An interpreter of faith
Book: Elusive Non-violence: The Making and Unmaking of Gandhi’s Religion of Ahimsa
Author: Jyotirmaya Sharma
Price: Rs 699
In recent decades, a number of writers have studied Gandhi as a cogent thinker, especially as a political philosopher. Eschewing biographical and historical narratives, they have approached Gandhi’s thought as an object of philosophical inquiry. While there are many facets to Gandhi’s life and thought, Jyotirmaya Sharma’s Elusive Non-violence approaches Gandhi as an interpreter and reformer of Hinduism. Drawing on the vast corpus of the Collected Works of Mahatma Gandhi, Sharma has herded together a number of disparate elements of Gandhi’s views and attempted to stake a claim that Gandhi’s conception of ahimsa lies squarely in the realm of religion.
Gandhi proclaimed himself to be a sanatan or traditional Hindu. However, this self-description needs careful parsing to recognize the uncommon constituents of his personal faith. Apart from rejecting many practices, including the worship of idols and temple-going, Gandhi introduced a number of innovations as a critical insider. Of singular significance is his assertion of the supremacy of one’s conscience or the ‘inner voice’ as he put it. Although he was no scholar of Hindu thought or Sanskrit, Gandhi argued that all ideas had to be subjected to scrutiny and not accepted merely on the authority of the shastras. As Sharma elaborates, another key innovation was Gandhi’s assertion that ahimsa was a non-negotiable tenet of the Hinduism of his conception. Sharma also provides a sound narrative of Gandhi’s exegeses of the Gita. A well-known move by Gandhi is the rather extraordinary and strained interpretation that claimed the battle in the text was not a real one but represented a contestation between good and evil within ourselves.
Based on a close textual reading, Elusive Non-violence resolutely frames Gandhi in Hindu terms. This device sharpens a number of questions on the constituents of Gandhi’s thought and also highlights his infusion of new ideas into the religion he was born into. In the process, it sunders the connections of Gandhi’s ahimsa with many other sources as well as with his lifelong practice. Moreover, the discursive nature of the exposition often overwhelms the argument.
Gandhi did locate ahimsa at the heart of a reconfigured Hinduism — a creed of his own conception. But the Hindu or the metaphysical dimensions of ahimsa do not exhaust his capacious understanding of the term. For one, from early in his life, Gandhi embraced all that he deemed valuable in other cultures. Thus, his ahimsa is deeply imbricated with different religious traditions, especially Christianity. During his formative years in South Africa, Gandhi encountered non-conformist Christian denominations and was also deeply influenced by Leo Tolstoy’s The Kingdom of God is Within You. This engagement with diverse moral traditions continued throughout his life. Thus, he could assert to the journalist, Louis Fischer, “I am a Christian and a Hindu, and a Moslem, and a Jew.” Indeed, one of the charges of orthodox opponents was that he was smuggling alien ideas into Hinduism.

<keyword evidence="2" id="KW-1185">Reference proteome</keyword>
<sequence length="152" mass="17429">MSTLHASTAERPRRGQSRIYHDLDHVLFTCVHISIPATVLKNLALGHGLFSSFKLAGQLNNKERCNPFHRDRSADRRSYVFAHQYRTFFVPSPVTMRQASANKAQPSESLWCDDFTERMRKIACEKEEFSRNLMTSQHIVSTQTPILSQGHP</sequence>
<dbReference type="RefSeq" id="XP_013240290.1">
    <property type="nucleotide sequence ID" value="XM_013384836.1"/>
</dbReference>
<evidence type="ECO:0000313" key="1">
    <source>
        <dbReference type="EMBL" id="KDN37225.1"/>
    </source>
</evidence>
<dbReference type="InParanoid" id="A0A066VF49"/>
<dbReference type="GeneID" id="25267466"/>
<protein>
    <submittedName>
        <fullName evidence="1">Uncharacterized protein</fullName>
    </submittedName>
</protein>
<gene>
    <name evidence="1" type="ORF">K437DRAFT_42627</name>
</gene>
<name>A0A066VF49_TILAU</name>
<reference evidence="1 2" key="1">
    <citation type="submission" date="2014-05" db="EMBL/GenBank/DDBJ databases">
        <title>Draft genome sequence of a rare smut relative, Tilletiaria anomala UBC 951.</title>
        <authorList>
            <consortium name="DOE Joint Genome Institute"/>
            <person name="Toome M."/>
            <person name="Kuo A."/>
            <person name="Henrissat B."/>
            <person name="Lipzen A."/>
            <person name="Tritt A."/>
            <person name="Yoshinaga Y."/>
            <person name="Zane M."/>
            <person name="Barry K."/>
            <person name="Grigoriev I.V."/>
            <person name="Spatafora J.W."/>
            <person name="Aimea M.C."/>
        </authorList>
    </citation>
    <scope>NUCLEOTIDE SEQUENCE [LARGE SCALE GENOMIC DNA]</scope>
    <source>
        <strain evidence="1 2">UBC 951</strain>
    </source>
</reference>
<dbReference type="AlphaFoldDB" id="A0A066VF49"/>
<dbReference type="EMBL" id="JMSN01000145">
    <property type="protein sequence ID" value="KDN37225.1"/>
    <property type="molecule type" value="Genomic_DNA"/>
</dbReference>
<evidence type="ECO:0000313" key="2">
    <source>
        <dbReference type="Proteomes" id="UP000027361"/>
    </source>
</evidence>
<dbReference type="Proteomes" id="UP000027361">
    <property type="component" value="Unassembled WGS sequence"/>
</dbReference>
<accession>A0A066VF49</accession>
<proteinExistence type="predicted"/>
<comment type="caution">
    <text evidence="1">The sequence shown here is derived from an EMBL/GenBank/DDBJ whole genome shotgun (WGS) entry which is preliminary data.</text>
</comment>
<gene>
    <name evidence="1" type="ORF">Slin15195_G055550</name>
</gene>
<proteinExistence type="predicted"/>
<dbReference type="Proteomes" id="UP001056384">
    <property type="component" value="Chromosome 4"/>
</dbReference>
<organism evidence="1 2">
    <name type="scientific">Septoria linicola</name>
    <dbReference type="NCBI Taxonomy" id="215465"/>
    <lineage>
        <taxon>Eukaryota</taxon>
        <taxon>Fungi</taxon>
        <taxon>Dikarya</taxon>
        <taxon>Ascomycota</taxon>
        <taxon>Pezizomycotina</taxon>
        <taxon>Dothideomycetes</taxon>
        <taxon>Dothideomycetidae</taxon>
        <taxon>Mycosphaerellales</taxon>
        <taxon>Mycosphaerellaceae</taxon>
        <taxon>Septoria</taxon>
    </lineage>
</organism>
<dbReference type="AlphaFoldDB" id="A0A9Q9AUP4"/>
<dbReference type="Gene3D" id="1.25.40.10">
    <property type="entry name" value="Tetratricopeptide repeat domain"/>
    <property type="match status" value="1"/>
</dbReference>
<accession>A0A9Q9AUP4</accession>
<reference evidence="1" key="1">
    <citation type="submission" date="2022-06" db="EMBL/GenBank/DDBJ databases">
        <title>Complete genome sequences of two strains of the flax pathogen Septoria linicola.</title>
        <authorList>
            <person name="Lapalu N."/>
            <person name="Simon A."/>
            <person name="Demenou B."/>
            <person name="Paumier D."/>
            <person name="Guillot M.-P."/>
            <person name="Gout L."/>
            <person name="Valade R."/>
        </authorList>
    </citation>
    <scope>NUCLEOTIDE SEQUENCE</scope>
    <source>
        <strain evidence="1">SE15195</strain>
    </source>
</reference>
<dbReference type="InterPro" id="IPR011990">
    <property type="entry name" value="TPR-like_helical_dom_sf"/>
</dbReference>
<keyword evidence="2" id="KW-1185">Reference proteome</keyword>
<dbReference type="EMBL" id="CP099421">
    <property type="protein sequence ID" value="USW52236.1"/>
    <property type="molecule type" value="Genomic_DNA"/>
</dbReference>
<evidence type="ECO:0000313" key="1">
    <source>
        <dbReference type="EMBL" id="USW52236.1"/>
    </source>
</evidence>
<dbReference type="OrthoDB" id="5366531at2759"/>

Rooted as he was in his own image of Hinduism, Gandhi’s ahimsa was an ideal and, crucially, a practice that looked beyond sectarian considerations. His personal outlook apart, how else could Gandhi expect adherents of other faiths to embrace his ahimsa and put it into practice? Similarly, carving out a wholly autonomous sphere for his thought, independent of his action, is an important but fraught exercise. As Gandhi had asserted “My life is an indivisible whole, and all my activities run into one another.”
Another key challenge to parsing Gandhi’s thought is its changing nature over five decades in public life. For instance, Sharma points to Gandhi’s affirmation of the caste order. Given the stylized nature of exposition that collapses the temporal dimension, we are not alerted to the fact that this view was from the 1920s. But we should recognize that Gandhi drastically revised his position, especially owing to his disputation with B.R Ambedkar. Thus, in 1935, Gandhi went on to write an essay titled “Caste Must Go”. We may also recall that Gandhi’s campaign against untouchability was conducted in the teeth of opposition which included an assassination attempt in 1934. Similarly, Gandhi is quoted as telling American journalists in June 1942: “I shall expect non-violence to arise out of that chaos.” But the interpretive gloss that follows in Elusive Non-violence would read very differently if we recognize the political context on the eve of Quit India.
It may be noted that the ‘Elusiveness’ and the ‘Making and Unmaking’ of Gandhi’s ahimsa in the title pertain to their conceptual nature and do not relate to the terrain of modern Indian history. Gandhi recognized that all ideals were unrealizable to their fullest in the mortal flesh, but that did not prevent one from striving for them. Finally, the claim of the book blurb that Gandhi’s formulation “has left the liberal-constitutional space in India bereft of the legitimate use” of the language of non-violent dissent is a sweeping assertion, one that is neither elaborated upon nor substantiated in the volume itself.